- Living Their Faith
- Special Reports
- Maps & Data
- Dear Abby
- Games & Puzzles
- Events & Exhibits
- Food & Drink
- Arts & Music
- Movies & TV
We should be pleasantly surprised, we suppose, that Connecticut has held out this long. But each spring the promoters return to Hartford with the same predictability of migrating birds. These birds of prey appear ready to persist until they get what they want - Connecticut to end its prohibition against the blood sport of so-called "mixed martial arts." We think unrestrained cage fighting is a more apt description. The fights are held in chain-link cages. If we were talking about dogs, not men, there would be no question about its illegality.
Alas, this may be the year Connecticut, the only hold out along with New York, finally relents and gives the "sport" legitimacy here. It is permitted at the state's two tribal casinos under their sovereign authority.
The big promoter in the field is UFC - Ultimate Fighting Championship - led by brothers Frank and Lorenzo Fertitta. Interestingly, what opposition there is in Hartford seems as much about the Fertittas' anti-union reputation (their Station Casinos are among the few non-unionized casino chains in Las Vegas) as it is about the savage nature of mixed martial arts.
The House recently voted 117-26 to legalize the brawling in Connecticut. We urge the Senate not to follow suit.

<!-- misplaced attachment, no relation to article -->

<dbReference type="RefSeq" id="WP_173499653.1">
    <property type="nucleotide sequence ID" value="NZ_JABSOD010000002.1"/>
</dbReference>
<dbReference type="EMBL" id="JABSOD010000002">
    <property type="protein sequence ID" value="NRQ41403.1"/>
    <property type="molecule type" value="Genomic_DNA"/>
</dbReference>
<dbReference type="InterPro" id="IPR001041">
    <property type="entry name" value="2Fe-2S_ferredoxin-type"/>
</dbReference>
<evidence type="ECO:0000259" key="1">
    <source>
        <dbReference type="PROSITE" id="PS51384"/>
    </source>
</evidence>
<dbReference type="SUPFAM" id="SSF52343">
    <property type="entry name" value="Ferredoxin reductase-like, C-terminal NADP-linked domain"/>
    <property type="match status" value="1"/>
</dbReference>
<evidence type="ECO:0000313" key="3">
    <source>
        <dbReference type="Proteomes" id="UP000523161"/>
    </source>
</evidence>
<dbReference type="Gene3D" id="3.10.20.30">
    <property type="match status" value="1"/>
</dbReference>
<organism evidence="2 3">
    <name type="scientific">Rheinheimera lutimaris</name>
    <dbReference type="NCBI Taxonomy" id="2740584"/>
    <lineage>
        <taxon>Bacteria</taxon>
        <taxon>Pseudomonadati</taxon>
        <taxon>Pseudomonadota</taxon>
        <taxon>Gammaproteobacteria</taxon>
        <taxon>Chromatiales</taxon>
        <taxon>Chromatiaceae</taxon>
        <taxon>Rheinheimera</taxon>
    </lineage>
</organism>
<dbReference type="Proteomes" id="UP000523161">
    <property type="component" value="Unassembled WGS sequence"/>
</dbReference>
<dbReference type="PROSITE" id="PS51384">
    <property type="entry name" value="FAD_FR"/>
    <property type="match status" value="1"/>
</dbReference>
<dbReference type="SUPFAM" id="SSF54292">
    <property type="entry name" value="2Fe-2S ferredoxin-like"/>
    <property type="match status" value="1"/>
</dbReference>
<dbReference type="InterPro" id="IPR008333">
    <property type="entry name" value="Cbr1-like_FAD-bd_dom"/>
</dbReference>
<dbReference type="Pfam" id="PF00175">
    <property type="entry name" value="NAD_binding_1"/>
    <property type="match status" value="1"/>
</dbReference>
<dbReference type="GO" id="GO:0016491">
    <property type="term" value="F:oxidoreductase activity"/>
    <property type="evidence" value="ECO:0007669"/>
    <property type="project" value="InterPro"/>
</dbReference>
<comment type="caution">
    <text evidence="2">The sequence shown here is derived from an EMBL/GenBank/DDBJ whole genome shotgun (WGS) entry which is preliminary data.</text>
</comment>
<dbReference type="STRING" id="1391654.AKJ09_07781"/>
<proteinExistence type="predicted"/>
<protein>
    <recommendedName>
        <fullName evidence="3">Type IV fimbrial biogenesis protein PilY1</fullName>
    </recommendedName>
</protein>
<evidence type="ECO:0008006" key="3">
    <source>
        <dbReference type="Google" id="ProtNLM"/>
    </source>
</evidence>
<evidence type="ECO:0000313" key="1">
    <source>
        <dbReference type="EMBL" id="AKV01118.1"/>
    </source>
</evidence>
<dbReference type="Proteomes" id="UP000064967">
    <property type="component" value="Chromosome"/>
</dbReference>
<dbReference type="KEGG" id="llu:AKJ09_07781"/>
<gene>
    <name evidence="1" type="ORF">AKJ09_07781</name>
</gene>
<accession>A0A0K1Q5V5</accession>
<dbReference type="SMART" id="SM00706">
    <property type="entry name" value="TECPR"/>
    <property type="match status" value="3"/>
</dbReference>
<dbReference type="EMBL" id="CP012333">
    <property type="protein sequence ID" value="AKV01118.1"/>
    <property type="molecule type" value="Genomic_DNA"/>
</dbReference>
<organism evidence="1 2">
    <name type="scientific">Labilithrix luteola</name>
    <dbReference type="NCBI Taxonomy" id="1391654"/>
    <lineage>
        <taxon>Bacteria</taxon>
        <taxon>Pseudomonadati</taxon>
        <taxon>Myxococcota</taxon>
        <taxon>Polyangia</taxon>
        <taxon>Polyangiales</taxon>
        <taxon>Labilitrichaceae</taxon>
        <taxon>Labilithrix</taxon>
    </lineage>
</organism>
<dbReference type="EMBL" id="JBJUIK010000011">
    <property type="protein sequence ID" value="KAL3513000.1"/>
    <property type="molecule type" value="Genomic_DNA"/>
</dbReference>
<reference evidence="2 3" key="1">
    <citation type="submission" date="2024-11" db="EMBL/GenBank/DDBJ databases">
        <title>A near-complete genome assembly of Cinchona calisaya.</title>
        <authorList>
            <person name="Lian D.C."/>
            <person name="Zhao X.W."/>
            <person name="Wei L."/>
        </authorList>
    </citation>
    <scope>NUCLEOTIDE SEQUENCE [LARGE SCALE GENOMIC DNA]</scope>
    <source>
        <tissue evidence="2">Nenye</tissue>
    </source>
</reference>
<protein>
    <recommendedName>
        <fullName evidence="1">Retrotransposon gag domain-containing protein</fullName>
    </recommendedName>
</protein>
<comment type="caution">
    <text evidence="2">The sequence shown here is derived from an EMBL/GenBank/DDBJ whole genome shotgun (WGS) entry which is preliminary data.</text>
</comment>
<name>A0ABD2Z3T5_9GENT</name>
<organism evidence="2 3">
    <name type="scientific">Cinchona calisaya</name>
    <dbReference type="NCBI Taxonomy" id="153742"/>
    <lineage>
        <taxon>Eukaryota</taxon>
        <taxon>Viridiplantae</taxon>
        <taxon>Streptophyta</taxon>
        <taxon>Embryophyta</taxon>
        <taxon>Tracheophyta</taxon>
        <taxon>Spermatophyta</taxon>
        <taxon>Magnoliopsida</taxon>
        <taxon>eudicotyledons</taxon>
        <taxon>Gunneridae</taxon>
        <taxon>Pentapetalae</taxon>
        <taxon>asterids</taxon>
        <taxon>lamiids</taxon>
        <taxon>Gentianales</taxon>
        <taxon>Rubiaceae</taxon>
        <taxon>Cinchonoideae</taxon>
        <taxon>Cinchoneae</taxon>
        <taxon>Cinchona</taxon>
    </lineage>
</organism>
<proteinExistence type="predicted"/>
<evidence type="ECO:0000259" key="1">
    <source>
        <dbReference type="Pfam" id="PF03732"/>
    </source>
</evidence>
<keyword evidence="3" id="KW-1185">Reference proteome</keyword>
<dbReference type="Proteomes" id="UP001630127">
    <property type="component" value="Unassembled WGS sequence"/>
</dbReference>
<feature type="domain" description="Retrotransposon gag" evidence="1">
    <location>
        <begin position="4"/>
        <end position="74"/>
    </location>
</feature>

Despite efforts by UFC to improve the image it remains a vicious activity. Unlike boxing, which limits blows to above the belt and sends a competitor to a neutral corner after downing an opponent, mixed martial arts has few limits. The rules, such as they are, encourage a competitor to keep punching, kicking, elbowing and twisting a prone opponent until they surrender, become incapacitated or are rendered unconscious. There is usually plenty of blood.
Unlike in the early days of these gladiatorial events, rules now prohibit eye gouging, biting and groin attacks. Apparently for some that passes as sufficiently civilized.
We have to note the irony that in the wake of the Sandy Hook horror, and the criticism heard about violent entertainment and video games, that the House would vote this year to legalize such events.
We applaud local House members who said, "no" - Reps. Ted Moukawsher, Diana Urban, Elissa Wright, Steve Mikutel and Betsy Ritter.
Editor's note: This version corrects an earlier version. It includes Ritter as one of the House members who voted against the bill.